The First Page

By John Gilstrap

Greetings from Muncie, Indiana, where I have the honor of serving on the faculty of the Midwest Writers Conference on the campus of Ball State University. As part of my responsibilities, I’m evaluating students’ manuscripts. I had forgotten how much I learn about my own writing by helping others improve theirs.

The manuscripts submitted to me are all thrillers, and the submissions were limited to five pages in length. As you might expect, the competency of the writing–from a commercial standpoint–varies fairly significantly among the students I’m evaluating, but I’ve noticed a common denominator among all of them that I think is a potential trap for writers everywhere: Slow first pages.

In this particular batch, the slowness trap is mostly about physical description. We open with a detailed rendering of eye color, fabric, hand gestures or in one notable case, breast size. In six of the ten manuscripts I evaluated, literally nothing had happened by the end of the five-page submission.

In the early drafts of everything I write, I seem to need a few pages of warm-up before I really get down to the business of telling the story at hand. That’s my process, and like all things process-related, I don’t even try to understand it anymore. It just is what it is. But I always go back and edit out all of that stuff. At least I try to.

I occasionally hang out in bookstores and watch people shop for their next book. The pattern is universal: Look at the cover; read the jacket notes; read the first page. Inexplicably to me, a significant minority also read the last page. Then they make their decision. I make my decision the same way. Don’t we all?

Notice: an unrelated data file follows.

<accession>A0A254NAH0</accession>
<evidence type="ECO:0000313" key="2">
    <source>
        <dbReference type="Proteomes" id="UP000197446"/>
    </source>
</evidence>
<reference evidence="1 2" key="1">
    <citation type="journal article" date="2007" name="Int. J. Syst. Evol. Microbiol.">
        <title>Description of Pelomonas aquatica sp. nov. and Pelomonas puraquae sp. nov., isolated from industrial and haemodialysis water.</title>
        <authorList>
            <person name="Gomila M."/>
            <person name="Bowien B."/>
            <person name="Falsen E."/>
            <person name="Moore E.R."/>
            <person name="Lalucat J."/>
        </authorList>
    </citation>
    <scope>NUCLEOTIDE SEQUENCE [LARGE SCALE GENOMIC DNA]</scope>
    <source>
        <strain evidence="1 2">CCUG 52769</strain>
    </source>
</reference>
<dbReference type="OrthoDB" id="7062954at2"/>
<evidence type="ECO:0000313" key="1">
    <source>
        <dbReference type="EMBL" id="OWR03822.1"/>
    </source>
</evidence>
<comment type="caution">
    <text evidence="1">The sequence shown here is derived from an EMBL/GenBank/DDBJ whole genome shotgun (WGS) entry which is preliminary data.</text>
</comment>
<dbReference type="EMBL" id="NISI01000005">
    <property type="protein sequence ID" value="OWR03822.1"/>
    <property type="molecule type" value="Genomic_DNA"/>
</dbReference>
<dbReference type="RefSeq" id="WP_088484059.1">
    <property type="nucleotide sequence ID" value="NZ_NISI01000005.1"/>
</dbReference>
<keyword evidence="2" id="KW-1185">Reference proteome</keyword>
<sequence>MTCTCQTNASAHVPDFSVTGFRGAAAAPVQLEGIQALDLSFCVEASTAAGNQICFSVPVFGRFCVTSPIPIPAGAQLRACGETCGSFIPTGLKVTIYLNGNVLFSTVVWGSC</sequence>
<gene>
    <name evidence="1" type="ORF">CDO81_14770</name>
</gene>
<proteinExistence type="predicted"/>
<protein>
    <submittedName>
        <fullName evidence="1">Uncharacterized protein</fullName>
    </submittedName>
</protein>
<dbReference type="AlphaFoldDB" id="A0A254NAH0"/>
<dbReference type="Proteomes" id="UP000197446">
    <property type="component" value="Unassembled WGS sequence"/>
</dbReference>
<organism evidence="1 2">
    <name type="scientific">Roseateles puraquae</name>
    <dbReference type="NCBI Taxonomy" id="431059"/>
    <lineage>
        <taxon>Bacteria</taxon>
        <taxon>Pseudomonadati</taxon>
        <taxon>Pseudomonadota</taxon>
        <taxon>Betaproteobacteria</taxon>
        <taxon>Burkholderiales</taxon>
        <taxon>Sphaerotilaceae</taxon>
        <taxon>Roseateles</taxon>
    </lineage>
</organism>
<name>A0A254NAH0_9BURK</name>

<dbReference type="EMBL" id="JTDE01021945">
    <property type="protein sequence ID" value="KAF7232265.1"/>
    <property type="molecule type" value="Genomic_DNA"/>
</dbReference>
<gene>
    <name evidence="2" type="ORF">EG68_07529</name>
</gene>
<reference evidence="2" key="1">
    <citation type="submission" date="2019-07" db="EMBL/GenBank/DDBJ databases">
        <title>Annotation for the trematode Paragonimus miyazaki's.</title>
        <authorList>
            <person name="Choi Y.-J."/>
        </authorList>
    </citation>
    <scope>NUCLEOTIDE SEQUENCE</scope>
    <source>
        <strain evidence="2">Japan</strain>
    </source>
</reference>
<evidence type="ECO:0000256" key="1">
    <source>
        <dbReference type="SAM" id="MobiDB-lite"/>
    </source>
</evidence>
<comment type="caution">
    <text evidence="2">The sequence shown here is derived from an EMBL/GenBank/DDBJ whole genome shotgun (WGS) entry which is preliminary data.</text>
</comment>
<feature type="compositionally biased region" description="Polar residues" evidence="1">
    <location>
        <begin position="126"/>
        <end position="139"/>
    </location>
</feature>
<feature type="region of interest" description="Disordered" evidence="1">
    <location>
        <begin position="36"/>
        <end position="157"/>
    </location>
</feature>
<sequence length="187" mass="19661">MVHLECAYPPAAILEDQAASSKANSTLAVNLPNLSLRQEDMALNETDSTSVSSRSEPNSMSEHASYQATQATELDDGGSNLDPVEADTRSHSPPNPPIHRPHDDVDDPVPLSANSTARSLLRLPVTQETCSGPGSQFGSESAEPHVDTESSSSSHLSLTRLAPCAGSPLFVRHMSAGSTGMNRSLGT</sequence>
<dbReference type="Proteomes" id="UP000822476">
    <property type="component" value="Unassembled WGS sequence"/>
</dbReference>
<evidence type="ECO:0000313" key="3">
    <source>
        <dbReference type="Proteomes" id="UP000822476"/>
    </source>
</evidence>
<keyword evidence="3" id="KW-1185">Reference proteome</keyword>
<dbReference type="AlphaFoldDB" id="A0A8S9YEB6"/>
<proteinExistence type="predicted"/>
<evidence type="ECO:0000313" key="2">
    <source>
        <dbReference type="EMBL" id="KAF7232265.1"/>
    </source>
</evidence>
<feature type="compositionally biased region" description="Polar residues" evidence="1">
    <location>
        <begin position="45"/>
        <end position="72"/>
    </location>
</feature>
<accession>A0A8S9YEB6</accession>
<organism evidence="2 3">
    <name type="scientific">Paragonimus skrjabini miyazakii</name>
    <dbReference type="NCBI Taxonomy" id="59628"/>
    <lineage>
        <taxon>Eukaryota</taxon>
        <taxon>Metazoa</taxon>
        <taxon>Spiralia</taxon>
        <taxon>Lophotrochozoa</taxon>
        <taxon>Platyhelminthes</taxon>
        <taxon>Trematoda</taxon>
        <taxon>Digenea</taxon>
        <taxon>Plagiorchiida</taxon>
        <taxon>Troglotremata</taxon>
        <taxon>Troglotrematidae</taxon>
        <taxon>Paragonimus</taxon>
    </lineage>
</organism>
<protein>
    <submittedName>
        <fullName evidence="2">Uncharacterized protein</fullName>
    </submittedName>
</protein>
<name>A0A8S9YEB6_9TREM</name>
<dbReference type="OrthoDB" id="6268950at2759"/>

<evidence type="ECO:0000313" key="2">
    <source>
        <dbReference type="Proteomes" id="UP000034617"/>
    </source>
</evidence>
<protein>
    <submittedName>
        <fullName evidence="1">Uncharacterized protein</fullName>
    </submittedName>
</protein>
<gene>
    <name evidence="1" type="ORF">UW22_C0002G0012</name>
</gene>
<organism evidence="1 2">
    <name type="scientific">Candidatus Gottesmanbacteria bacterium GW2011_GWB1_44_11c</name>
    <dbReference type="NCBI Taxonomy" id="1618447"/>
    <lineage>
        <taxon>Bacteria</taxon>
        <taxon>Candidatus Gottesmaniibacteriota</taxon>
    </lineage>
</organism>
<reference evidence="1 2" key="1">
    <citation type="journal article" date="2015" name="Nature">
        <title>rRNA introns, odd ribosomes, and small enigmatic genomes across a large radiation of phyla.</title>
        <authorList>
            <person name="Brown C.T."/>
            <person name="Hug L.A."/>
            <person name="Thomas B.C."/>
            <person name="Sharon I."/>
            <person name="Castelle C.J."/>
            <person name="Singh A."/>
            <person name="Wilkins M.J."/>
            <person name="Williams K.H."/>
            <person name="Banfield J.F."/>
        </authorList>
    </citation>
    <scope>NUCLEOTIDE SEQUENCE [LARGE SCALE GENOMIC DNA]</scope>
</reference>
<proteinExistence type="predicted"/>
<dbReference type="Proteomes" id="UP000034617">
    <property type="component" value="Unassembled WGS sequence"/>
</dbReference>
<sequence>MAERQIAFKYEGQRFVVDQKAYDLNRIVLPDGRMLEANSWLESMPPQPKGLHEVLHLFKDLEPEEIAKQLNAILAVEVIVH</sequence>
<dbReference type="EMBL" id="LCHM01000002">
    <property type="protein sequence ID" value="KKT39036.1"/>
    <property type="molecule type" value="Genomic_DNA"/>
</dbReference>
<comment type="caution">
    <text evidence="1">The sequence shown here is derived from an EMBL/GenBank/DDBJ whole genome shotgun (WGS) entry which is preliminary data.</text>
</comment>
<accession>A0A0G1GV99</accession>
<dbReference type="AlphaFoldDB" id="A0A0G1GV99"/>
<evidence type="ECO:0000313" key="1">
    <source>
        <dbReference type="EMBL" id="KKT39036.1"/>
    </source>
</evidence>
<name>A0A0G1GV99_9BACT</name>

Those first few pages need to really sizzle. With any luck at all, the first line really sizzles. Ditto lines two, three, four . . . all the way to the end of the book. There’s probably some forgiveness somewhere in the middle, once you have the reader hooked, and they’ve already spent their money, but man those first pages are the audition. They’re the sales pitch. Thy’ve got to scream.

Do you obsess about your openings? Do you re-write the beginning a dozen times like I do? Are you constantly aware of that reader out there who’s judging you from a cold start based only on those first words?

11 thoughts on “The First Page

  1. You’re spot on, as the British say. The first few lines should hook the reader, the first page draw them in, and subsequent pages in the first chapter should set the hook. We may not always accomplish it, certainly never with the first draft, but we shouldn’t stop polishing until we’ve reached the goal.

  2. I’ve lost count of how many times I’ve rewritten my first pages. Part of the problem is when I start writing something, I don’t always have the character’s voice down yet. I have to go back and not only eliminate any backstory, but make sure the voice comes through.

  3. John, being agentless with only one book published, I am very obsessed with the first page, then the first 3 chapters.